If you are looking to maintain attractive gums, there are many things you can do to help improve the health of your gums and prevent receding gums. This includes taking low-dose aspirin, which has been shown in multiple studies to reduce the loss of gum attachment.
Discovering the Benefits of Low-Dose Aspirin
We know that the damaging effects of gum disease come both from the attacking bacteria and from the body’s own immune response. The inflammatory response of the body is what really causes most of the attachment and bone loss that leads to receding gums and tooth loss.
It was discovered in the 1980s that using high doses of nonsteroidal anti-inflammatory drugs (NSAIDs) like aspirin and ibuprofen could reduce the inflammatory response and therefore cut down the damage caused by gum disease. But because of the side effects of these drugs, they didn’t offer a real benefit.
Then came the discovery that low-dose aspirin use could have a positive effect on people with heart disease risks. As more people began taking these low aspirin doses, we started seeing the impact that these patients were experiencing healthier gums as well. Then studies were conducted to attempt to prove the correlation. The first was out of the University of Adelaide, where researchers looked at men age 50 and above. They compared smokers with ex-smokers as well as those taking low-dose aspirin to prevent heart attacks, strokes, and related diseases, and those not taking low-dose aspirin. They found that men taking aspirin had significantly better gum attachment than those not taking aspirin.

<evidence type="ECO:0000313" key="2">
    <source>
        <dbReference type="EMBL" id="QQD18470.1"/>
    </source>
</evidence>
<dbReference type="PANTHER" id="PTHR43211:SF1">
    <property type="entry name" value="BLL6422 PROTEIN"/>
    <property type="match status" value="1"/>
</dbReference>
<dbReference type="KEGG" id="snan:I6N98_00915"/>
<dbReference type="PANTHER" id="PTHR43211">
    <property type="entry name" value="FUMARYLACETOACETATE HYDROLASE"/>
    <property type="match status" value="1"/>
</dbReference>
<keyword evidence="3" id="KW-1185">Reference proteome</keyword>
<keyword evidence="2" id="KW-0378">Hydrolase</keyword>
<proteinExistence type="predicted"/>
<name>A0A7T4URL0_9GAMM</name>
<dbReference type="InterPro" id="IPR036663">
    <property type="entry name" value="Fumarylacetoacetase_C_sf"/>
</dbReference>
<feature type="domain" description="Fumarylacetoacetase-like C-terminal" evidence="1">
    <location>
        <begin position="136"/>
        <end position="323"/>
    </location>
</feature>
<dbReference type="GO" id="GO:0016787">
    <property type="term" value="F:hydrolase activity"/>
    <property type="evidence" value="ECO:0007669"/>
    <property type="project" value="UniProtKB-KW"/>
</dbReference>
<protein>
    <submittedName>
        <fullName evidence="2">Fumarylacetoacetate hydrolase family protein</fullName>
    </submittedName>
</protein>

Confirming the Results
In 2012, another study was published confirming the benefits of low-dose aspirin for gum attachment. This study used a smaller study group, and didn’t focus on ex-smokers and smokers. It also attempted to determine whether people taking a higher daily dose of aspirin (150 mg) benefited more than those taking the lower dose (75 mg). The study showed that all people taking aspirin had smaller pockets around their teeth (which indicates how far along gum disease is) than those not taking aspirin (2.01 mm vs. 2.38 mm). It also found that the longer people had been taking aspirin, the better their benefit.
Preventing and Treating Receding Gums
If you are concerned about receding gums, you might talk to your doctor and dentist about the benefits and risks of daily aspirin.
However, if you’ve already suffered receding gums, we have a nonsurgical receding gums treatment that can restore your gums. To learn more, please call 310-275-5325 in Beverly Hills or 949-551-5902 in Orange County.